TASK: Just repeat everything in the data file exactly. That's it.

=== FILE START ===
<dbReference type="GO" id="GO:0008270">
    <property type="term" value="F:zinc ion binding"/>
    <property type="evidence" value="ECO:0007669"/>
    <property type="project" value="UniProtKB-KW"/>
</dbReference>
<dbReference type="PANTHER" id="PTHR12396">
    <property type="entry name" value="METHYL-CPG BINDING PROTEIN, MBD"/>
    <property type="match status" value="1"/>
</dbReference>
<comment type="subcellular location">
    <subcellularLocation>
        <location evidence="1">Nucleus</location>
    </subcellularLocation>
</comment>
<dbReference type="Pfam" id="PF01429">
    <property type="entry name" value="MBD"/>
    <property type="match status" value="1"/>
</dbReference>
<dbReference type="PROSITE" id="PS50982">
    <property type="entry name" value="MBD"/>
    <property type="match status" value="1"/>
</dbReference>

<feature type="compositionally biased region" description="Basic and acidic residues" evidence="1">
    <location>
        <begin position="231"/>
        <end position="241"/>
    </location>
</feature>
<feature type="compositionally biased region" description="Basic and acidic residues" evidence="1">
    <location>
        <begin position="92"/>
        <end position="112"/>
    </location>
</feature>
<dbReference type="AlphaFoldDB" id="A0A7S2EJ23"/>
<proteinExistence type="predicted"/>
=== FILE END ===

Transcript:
<dbReference type="GO" id="GO:0008270">
    <property type="term" value="F:zinc ion binding"/>
    <property type="evidence" value="ECO:0007669"/>
    <property type="project" value="UniProtKB-KW"/>
</dbReference>
<dbReference type="PANTHER" id="PTHR12396">
    <property type="entry name" value="METHYL-CPG BINDING PROTEIN, MBD"/>
    <property type="match status" value="1"/>
</dbReference>
<comment type="subcellular location">
    <subcellularLocation>
        <location evidence="1">Nucleus</location>
    </subcellularLocation>
</comment>
<dbReference type="Pfam" id="PF01429">
    <property type="entry name" value="MBD"/>
    <property type="match status" value="1"/>
</dbReference>
<dbReference type="PROSITE" id="PS50982">
    <property type="entry name" value="MBD"/>
    <property type="match status" value="1"/>
</dbReference>

<feature type="compositionally biased region" description="Basic and acidic residues" evidence="1">
    <location>
        <begin position="231"/>
        <end position="241"/>
    </location>
</feature>
<feature type="compositionally biased region" description="Basic and acidic residues" evidence="1">
    <location>
        <begin position="92"/>
        <end position="112"/>
    </location>
</feature>
<dbReference type="AlphaFoldDB" id="A0A7S2EJ23"/>
<proteinExistence type="predicted"/>